Foster Cat Nyx
We’ve had our fourth foster cat for 3 months now, so it’s time to write out her journey to us. “Nyx” is from a Georgia shelter, and at the time was extremely pregnant, ready to have her litter of kittens at any time. We made a deal with the shelter that we’d meet them half way from our city and theirs, which the journey ended up being about an hour journey each way. She was gregarious and friendly the entire trip home, and was adorably affectionate when we moved her into the foster room. About 24 hours later though, she was severely congested and just over the entire experience, not wanting to move and struggling to breath. About 24 hours into this incredibly rough sickness, her kittens decided they were ready, so they started coming out, but without very much import or effort on Nyx’s part, she generally just laid back and let it happen, ignoring the babies after they came out. For those of your that have never seen kittens gettin’ born into the world before, there’s a certain amount of house cleaning that the mother needs to do, from removing the baby from their sack, to cutting the cord, to then eating the sack and cord to recover some calories. In her case, she did none of this, so we had to lend a hand. Five kittens were birthed right after each other with just a few minutes between, then a rest of about 15 minutes and a final sixth one arrived. The babies weren’t getting enough milk from Nyx, so we had to split shifts of bottle feeding six babies for a couple weeks, but even with the bottle feeding, that sixth one never figured out how to latch properly and passed about a week later.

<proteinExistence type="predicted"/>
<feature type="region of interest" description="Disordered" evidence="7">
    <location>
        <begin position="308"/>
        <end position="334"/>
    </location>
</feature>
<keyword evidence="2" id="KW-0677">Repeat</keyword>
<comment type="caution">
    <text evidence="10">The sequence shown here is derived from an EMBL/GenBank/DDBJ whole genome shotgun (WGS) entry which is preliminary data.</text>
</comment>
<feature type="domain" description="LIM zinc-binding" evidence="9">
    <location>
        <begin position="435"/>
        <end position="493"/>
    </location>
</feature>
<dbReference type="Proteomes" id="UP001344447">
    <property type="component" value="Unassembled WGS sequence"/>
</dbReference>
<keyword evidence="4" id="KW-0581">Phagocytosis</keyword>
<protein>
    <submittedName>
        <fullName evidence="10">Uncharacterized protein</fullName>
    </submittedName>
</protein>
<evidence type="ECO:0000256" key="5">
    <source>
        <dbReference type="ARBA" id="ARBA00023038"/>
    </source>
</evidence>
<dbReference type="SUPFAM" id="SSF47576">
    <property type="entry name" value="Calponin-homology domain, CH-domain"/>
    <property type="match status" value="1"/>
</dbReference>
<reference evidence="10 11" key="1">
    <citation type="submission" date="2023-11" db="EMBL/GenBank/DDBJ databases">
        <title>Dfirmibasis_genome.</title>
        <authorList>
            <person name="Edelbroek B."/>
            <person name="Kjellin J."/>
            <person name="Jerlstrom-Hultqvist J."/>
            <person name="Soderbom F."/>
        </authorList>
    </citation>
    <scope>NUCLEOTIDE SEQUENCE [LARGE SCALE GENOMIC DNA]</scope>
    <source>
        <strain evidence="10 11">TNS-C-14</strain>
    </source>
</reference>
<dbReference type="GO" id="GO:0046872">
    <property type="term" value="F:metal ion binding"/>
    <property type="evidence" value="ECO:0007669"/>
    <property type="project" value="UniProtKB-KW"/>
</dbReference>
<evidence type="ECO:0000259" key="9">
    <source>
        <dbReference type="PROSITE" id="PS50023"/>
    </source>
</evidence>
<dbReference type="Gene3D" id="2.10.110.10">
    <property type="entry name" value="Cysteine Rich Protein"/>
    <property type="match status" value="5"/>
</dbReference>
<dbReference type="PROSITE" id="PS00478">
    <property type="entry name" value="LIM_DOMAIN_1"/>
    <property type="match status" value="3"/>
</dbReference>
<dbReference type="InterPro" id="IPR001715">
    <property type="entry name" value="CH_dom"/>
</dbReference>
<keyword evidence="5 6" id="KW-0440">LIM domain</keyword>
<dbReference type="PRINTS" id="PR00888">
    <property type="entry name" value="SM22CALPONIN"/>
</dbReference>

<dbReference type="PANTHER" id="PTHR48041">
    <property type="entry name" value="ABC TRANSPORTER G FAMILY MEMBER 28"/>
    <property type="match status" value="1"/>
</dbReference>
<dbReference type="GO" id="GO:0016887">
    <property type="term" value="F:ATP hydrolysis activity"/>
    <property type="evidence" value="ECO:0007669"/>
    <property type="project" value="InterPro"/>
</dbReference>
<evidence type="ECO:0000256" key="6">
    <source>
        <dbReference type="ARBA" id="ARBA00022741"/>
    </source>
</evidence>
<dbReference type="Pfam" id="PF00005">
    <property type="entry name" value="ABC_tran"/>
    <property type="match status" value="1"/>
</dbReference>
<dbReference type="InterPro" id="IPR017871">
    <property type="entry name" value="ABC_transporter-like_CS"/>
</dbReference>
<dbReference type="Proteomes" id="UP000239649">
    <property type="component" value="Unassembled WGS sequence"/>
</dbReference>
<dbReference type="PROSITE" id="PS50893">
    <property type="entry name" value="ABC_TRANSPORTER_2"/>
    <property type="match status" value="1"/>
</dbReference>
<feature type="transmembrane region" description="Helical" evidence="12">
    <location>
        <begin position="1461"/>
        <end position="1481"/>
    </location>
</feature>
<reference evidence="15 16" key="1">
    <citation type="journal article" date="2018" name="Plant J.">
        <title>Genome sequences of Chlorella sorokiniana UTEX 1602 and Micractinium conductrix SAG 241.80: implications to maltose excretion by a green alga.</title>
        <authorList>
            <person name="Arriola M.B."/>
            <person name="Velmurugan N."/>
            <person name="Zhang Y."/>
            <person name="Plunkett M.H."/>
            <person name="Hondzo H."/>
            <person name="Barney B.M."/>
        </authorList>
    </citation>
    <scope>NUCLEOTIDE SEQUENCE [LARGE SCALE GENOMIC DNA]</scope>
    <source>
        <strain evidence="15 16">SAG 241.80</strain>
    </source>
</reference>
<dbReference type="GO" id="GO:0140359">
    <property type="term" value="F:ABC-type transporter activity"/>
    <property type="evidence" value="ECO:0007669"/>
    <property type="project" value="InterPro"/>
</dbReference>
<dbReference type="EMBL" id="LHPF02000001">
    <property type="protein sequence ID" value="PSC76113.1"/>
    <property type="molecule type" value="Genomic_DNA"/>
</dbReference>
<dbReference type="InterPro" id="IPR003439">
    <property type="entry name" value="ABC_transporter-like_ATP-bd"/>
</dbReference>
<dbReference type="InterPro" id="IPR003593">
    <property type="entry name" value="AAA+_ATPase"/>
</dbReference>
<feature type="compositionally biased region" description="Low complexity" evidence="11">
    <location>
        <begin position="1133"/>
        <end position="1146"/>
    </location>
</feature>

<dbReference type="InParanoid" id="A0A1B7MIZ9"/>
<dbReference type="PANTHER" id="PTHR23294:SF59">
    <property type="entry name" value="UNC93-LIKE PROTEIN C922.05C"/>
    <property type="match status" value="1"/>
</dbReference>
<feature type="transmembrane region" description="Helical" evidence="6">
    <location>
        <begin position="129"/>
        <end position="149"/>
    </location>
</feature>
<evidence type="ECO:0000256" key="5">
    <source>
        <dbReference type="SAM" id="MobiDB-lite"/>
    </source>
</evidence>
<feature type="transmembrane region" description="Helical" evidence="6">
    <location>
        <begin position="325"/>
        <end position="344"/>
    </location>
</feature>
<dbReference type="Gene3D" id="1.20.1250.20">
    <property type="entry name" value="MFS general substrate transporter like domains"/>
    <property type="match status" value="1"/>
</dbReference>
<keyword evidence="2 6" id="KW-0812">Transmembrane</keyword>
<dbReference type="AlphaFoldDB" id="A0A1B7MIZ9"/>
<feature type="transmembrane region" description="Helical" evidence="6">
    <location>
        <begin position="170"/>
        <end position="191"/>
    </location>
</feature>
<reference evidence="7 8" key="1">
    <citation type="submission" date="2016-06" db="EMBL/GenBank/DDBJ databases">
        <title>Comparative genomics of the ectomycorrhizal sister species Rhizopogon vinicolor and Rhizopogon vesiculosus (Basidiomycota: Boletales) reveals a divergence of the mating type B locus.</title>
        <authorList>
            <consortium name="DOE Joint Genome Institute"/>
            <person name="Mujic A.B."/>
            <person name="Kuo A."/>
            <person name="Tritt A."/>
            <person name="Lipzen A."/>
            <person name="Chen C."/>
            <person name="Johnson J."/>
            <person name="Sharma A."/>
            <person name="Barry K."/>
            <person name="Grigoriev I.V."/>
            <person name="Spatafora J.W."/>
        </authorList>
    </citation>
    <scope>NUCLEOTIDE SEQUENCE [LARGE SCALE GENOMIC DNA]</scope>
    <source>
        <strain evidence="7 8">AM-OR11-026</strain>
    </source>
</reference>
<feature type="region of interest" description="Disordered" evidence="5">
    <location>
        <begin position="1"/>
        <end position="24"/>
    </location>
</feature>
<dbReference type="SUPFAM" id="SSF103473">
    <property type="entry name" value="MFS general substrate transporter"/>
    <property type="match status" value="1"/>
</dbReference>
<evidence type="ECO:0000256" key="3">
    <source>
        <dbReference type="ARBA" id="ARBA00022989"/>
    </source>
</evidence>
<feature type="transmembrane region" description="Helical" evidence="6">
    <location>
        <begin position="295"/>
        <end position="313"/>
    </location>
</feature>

Mind you, this entire week we were bottle feeding Nyx as well, as she wasn’t wanting to eat or drink, it was an incredibly exhausting and frustrating experience. It wasn’t until the day the kitten died that I actually saw Nyx eating on her own, I cried some ugly tears at the combination of her eating and her kitten passing, just too much in one combination.
After that though, the kittens started putting on weight very quickly, started walking around, and are at this very moment harassing everything they can get their kitten paws on.
The most surprising part of this entire round of foster cats is how our most recently adopted cats reacted to the entire situation from the other side of the foster door. They never got to see the fosters until about a month after they were completely clear of their illnesses, but once that door opened our two boys were fascinated by the kittens. Odo and Miles are only about a year old themselves, so maybe they have fond memories of that room or maybe they just wanted someone more energetic to play with, but they were happy to accept the four new arrivals to the house.
The two old ladies on the other hand, they’re still angry about the entire situation.